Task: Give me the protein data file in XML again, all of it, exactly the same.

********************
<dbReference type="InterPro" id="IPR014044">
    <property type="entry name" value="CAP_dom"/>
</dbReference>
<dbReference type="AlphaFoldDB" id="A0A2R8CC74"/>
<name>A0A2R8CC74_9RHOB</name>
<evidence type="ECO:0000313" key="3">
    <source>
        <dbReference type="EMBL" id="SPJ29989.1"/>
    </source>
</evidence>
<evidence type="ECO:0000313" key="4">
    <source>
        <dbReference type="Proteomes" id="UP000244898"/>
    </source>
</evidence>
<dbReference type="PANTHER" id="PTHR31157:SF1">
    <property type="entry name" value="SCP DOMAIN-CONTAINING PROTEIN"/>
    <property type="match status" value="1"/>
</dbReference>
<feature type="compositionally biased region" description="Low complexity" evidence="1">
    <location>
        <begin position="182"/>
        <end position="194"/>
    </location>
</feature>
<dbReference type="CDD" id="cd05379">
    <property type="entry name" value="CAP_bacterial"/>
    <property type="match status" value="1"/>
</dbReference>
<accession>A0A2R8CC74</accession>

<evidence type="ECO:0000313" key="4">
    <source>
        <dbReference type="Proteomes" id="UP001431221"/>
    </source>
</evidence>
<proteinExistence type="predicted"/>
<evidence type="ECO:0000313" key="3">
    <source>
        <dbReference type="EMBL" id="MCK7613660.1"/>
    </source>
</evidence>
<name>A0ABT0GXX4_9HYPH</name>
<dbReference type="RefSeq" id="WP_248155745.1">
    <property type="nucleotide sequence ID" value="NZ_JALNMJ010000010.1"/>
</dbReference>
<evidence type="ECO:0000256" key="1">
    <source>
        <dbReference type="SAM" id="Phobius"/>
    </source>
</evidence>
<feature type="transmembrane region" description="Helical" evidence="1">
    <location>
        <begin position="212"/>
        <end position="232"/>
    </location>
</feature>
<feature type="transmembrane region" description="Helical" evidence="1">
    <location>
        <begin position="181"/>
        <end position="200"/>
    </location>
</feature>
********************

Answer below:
<dbReference type="InterPro" id="IPR014044">
    <property type="entry name" value="CAP_dom"/>
</dbReference>
<dbReference type="AlphaFoldDB" id="A0A2R8CC74"/>
<name>A0A2R8CC74_9RHOB</name>
<evidence type="ECO:0000313" key="3">
    <source>
        <dbReference type="EMBL" id="SPJ29989.1"/>
    </source>
</evidence>
<evidence type="ECO:0000313" key="4">
    <source>
        <dbReference type="Proteomes" id="UP000244898"/>
    </source>
</evidence>
<dbReference type="PANTHER" id="PTHR31157:SF1">
    <property type="entry name" value="SCP DOMAIN-CONTAINING PROTEIN"/>
    <property type="match status" value="1"/>
</dbReference>
<feature type="compositionally biased region" description="Low complexity" evidence="1">
    <location>
        <begin position="182"/>
        <end position="194"/>
    </location>
</feature>
<dbReference type="CDD" id="cd05379">
    <property type="entry name" value="CAP_bacterial"/>
    <property type="match status" value="1"/>
</dbReference>
<accession>A0A2R8CC74</accession>

<evidence type="ECO:0000313" key="4">
    <source>
        <dbReference type="Proteomes" id="UP001431221"/>
    </source>
</evidence>
<proteinExistence type="predicted"/>
<evidence type="ECO:0000313" key="3">
    <source>
        <dbReference type="EMBL" id="MCK7613660.1"/>
    </source>
</evidence>
<name>A0ABT0GXX4_9HYPH</name>
<dbReference type="RefSeq" id="WP_248155745.1">
    <property type="nucleotide sequence ID" value="NZ_JALNMJ010000010.1"/>
</dbReference>
<evidence type="ECO:0000256" key="1">
    <source>
        <dbReference type="SAM" id="Phobius"/>
    </source>
</evidence>
<feature type="transmembrane region" description="Helical" evidence="1">
    <location>
        <begin position="212"/>
        <end position="232"/>
    </location>
</feature>
<feature type="transmembrane region" description="Helical" evidence="1">
    <location>
        <begin position="181"/>
        <end position="200"/>
    </location>
</feature>